Copyright © 2012-2013,2014 by Thomas E. Dickey
During the first several years of programming, I used (of course) programs written by different companies including IBM, Univac, DEC, as well as a few written by knowledgeable university staff. But it was rare to to use programs written by my immediate associates.
That changed in the fall of 1977.
I was developing a complicated set of programs (more than a dozen, totaling about 75,000 lines) on a PDP-11 minicomputer for my research project. At the end of a session (this was not a personal computer), I would print the programs that I had modified, and review them during the week. This was only possible because the research grant that had purchased the minicomputers had also bought a line printer. While it was possible to print on a terminal, the line printer was much faster.
However, an unrelated group began setting up a Unix system on a PDP 11/34. Deciding that they had better use for the printer, they took it away (actually its cabling), and made no provision for its use by the researchers.
After several months of heated discussion, the new "owner" of the printer offered to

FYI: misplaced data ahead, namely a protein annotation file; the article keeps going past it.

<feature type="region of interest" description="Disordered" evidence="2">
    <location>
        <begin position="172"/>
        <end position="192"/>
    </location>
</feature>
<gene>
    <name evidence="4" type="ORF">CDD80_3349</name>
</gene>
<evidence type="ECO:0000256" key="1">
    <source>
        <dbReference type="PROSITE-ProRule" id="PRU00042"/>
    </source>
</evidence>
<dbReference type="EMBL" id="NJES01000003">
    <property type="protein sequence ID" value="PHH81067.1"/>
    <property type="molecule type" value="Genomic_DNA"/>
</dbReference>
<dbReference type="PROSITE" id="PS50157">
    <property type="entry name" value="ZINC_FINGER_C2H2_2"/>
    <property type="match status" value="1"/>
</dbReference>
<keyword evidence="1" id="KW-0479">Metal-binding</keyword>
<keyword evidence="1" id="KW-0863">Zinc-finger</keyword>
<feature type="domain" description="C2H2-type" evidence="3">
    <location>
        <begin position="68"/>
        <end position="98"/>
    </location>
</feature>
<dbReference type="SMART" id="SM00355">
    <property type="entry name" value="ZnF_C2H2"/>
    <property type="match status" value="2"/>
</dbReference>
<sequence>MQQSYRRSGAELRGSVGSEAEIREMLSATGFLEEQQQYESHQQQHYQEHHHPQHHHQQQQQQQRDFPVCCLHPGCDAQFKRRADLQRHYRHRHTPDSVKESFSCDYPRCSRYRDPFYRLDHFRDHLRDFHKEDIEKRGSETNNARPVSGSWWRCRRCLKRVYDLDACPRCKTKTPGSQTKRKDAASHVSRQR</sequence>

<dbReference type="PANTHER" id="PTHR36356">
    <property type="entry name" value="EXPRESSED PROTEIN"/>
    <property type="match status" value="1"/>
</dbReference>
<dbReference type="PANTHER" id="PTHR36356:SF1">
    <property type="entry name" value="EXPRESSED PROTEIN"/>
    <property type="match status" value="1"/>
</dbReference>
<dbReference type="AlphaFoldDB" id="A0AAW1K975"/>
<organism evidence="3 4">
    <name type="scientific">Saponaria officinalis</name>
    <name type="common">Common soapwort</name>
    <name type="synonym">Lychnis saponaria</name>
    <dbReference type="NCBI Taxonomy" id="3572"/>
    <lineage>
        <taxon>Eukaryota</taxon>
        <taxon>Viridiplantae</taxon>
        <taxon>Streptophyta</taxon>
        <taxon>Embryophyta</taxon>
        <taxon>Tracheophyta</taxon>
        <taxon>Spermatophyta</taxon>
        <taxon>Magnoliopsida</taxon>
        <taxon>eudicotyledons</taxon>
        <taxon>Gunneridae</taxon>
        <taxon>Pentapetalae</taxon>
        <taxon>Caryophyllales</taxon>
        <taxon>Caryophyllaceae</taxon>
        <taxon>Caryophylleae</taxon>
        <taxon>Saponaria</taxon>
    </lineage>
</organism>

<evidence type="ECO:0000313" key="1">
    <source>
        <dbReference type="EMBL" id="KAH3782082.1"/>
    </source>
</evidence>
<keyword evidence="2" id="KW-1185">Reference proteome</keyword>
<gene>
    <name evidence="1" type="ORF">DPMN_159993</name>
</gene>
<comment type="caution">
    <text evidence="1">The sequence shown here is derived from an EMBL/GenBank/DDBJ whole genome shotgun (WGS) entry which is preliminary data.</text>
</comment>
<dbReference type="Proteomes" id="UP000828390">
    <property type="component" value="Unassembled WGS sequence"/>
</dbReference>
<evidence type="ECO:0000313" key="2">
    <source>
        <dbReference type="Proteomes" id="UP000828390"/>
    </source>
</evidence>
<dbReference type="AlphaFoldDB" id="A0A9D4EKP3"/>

I agreed to the former. None of my programs would have been portable to the Unix system, and it was a distraction.
But on reviewing the code I found the result to be
unacceptably poor quality (a "D" on anyone's grading scale). I
recall that the RT-11 side had 219 lines (of assembler), made no
error checks, and had two comments. One said
the other said
The author of this code (technically a resident of a third lab) said in so many words, "take it or leave it". I did neither, using the program as a reference wrote my own, filling in the missing documentation and logic.
In the rewrite I made fixes (including stripping the parity bit) based on reading the technical description of the serial interface. Months later, the original version of the program stopped working due to someone's having changed the line parity sense via the driver on the Unix side. But I continued using that printer with the rewritten driver for at least two more years.
Incidentally, I found time to read the Unix manuals (many copies were printed and discarded), and course notes (in particular—seeing bugs in implementations of FIFOs—realized there was nothing to learn in those courses).